By Samantha Thompson
Rumor has it that Jon Stewart held a rally on Saturday.
Apparently, there were lots of speakers and musical artists. I heard that Steven Colbert induced fear, Stewart alleviated it, Sheryl Crow and Kid Rock sang about changing the world, and Ozzy Ozbourne, the former Cat Stevens, and the O'Jays shared the stage with competing songs about trains.
Ask many of the 200,000+ participants at the Rally to Restore Sanity on Saturday, October 30, however, and many had no idea what happened on stage. There was little frustration, though, and many shared the same sentiment: I couldn't hear anything, I couldn't see anything, but dammit, I'm glad I went.
It's an incomparable feeling being on a road where everyone knows, without communicating, that they're all going to the same place. The highway from New York carried a continuous stream of carloads of twenty-somethings. We passed buses full of rally attendees every ten minutes. Stereos blasted funk music, gas stations were mini-raves, and a man dressed as "Where's Waldo" hung out the window, pumping his fist with enthusiasm, unconcerned about the traffic jam that lay ahead.
The D.C. Metro overflowed with people, bursting with as much enthusiasm as it was bursting with people, yet always making room for one more. Cheers erupted at every station. "Five more stops!!" someone shouted. "Wooooo!!" we replied in unison. "Chinatown!! Almost there!" shouted another. "Yay!" the car rejoined.
When the trains converged at L'Enfant station, hundreds of people lined up waiting to put their ticket in the machine so they could get out onto the streets, the backed-up mass of people growing larger and larger. Finally, the operators opened the gates to, of course, more spontaneous eruptions of cheers. "Keep walking! Keep walking" the Metro workers shouted. "Do not stop moving!"
We finally emerged from underground, raced to the Mall, and met the largest crowd of people I have seen in my life. Standing a half-mile back from the stage and probably a quarter-mile from the nearest screen, the only thing you could see with clarity was your neighbor's ear hair.
"It could be Glenn Beck up there for all we know," I mused to the people around me.
According to CBS news, 215,000 people attended the rally, though there are estimates of up to 250,000, roughly the amount of New Yorkers who protested against the war in Iraq in March 2003. How did this rally's somewhat inchoate message manage to speak to 250,000 people? The unassuming message of sane political discourse? Of tolerance? Of compromise?
Though they weren't aware how many people would show up, that is certainly a question pundits struggled with in the days preceding the rally. Frantic analysis came out of every major news outlet and blog, each trying to answer the same question: What was this rally about?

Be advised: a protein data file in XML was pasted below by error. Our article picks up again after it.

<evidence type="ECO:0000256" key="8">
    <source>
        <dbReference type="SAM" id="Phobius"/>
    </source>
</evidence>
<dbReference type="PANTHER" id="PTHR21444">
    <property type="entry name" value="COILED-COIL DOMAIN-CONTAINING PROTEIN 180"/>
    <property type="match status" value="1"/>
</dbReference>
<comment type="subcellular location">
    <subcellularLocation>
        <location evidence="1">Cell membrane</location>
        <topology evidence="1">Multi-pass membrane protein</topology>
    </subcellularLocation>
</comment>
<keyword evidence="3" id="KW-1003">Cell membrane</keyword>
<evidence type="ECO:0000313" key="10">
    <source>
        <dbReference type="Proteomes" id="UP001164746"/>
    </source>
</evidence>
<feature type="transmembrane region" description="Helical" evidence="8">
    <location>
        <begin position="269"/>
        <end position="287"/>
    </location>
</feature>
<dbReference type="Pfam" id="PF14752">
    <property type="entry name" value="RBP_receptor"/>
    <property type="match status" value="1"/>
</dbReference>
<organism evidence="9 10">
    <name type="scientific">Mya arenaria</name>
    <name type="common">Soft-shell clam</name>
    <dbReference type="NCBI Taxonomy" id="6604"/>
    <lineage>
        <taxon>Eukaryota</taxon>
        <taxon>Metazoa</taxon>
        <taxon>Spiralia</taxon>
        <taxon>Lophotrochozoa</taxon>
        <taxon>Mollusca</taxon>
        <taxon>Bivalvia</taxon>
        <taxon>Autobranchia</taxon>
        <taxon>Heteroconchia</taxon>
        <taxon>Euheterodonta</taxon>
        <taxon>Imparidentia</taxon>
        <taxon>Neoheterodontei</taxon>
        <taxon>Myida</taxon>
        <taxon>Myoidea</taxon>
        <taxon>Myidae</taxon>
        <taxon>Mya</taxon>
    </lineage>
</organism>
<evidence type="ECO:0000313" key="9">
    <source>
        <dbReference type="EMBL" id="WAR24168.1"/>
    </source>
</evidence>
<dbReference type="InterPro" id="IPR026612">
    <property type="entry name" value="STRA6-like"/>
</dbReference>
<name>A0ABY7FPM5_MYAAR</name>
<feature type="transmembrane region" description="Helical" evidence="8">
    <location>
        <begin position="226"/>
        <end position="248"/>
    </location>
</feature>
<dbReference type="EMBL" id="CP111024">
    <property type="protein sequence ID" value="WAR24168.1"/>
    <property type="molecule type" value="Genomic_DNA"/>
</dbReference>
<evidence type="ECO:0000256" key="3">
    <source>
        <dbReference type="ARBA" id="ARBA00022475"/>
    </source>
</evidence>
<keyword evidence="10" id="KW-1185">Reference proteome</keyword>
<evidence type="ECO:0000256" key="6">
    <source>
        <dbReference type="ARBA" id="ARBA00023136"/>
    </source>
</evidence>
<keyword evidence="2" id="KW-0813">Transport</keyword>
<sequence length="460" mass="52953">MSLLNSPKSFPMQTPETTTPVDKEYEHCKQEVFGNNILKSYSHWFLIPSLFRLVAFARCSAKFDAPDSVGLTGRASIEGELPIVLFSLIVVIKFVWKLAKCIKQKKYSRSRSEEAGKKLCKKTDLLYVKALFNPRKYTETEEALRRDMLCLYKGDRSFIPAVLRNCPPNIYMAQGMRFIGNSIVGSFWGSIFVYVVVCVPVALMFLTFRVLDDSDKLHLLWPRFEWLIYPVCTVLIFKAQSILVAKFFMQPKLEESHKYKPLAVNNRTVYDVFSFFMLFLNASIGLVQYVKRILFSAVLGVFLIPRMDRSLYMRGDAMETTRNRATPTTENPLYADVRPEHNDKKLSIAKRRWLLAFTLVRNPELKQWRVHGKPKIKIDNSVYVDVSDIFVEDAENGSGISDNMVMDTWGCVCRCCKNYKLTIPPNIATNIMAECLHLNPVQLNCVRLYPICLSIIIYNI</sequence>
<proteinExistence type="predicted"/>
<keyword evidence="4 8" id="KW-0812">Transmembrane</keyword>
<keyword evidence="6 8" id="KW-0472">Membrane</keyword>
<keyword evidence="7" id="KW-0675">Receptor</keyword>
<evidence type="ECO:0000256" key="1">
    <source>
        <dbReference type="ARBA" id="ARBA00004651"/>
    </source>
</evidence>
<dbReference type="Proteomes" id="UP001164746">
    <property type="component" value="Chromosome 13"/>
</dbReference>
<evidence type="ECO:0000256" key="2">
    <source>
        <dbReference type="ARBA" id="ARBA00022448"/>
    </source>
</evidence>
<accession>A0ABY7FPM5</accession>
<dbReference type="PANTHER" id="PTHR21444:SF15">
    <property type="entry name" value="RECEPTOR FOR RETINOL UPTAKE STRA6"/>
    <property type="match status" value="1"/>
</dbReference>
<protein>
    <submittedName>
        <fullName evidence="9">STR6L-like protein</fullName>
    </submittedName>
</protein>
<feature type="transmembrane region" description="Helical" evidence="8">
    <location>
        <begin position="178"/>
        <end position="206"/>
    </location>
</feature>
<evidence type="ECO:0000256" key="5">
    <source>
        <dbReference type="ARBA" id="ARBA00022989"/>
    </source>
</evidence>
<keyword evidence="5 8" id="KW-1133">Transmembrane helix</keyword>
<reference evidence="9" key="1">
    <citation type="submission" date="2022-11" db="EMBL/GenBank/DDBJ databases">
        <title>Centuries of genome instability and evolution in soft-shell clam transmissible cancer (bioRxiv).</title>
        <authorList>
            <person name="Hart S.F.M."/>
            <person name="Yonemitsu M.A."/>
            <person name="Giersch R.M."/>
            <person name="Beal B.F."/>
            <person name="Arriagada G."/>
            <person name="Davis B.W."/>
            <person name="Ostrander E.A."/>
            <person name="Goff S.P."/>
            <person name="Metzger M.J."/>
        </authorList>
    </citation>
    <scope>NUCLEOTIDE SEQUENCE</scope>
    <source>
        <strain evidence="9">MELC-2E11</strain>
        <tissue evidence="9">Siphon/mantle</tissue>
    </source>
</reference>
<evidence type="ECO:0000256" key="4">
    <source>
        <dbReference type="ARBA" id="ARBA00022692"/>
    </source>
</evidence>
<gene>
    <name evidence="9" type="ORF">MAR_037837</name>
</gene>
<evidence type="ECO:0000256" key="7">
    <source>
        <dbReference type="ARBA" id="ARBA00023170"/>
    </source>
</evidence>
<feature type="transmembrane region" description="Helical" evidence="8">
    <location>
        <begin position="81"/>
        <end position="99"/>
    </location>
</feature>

"I assume [Stewart and Colbert have] concluded that it is time to marshal the tremendous affection they've accumulated. But for what? Just a generalized call for civility? To crush Glenn Beck once and for all?" New York Times columnist David Brooks pondered.
"I must admit I feel a mixture of anticipation and dread," answered Gail Collins, also a columnist for the Times.
"I have had the growing suspicion that the participants in this rally don't entirely think of it as a comedy show," noted Timothy Noah of Slate magazine. "I think that they are mistaking... participation in this rally for some sort of political statement. That confusion troubles me."
Meanwhile, National Public Radio (NPR) forbade its employees from attending the rally because it was expressly political.
But David Brooks, Gail Collins, Timothy Noah, NPR and the rest of the political pundits missed something. People did not go to the rally because Jon Stewart is funny. They did not go to decry exorbitantly high taxes or to protest against the war in Afghanistan. And they certainly didn't see the relationship between politics and comedy as mutually exclusive.
Instead, people from the right and the left congregated on this sunny day in October because Jon Stewart and Stephen Colbert offer the most astute critiques of media and politics available. Because they are able to make the saddest, most infuriating pieces of daily news tolerable, humorous even. Because these shows on Comedy Central are not about critiquing policies as much as they're about critiquing the path to how these policies are enacted -- the galling debates, the mediocre media coverage, the acerbity each side exhibits in their quest to achieve the real, ideal America.
We didn't need to hear what Stewart and Colbert were saying, what Tony Bennett was singing, what Ozzy and Sheryl were crowing about to affirm our reasons for coming. In a sense, it was just more noise in the 24-hour news cycle. The point of this rally wasn't on stage, but in the crowd. "I am here and I have no fear," said one sign. "My rent is marginally high, but acceptable," said another. "I disagree with your views, but I'm pretty sure you're not Hitler."
"I guess they underestimated the number of moderates," said a man next to me.
And I guess Brooks and Collins underestimated people's understanding of what this rally was really about.
"If we amplify everything, we hear nothing," Stewart opined to a massive roar from the crowd, coincidentally the only full sentence I heard over the course of the three-hour rally.
Hundreds of thousands of people from Boston, San Diego, Canada and Tehran, gathered in our nation's capital to counter the vitriol and hyperbolic rhetoric, to protest against the histrionic fear campaigns that have overtaken the political sphere in the past fifteen years, and, yes, to laugh.
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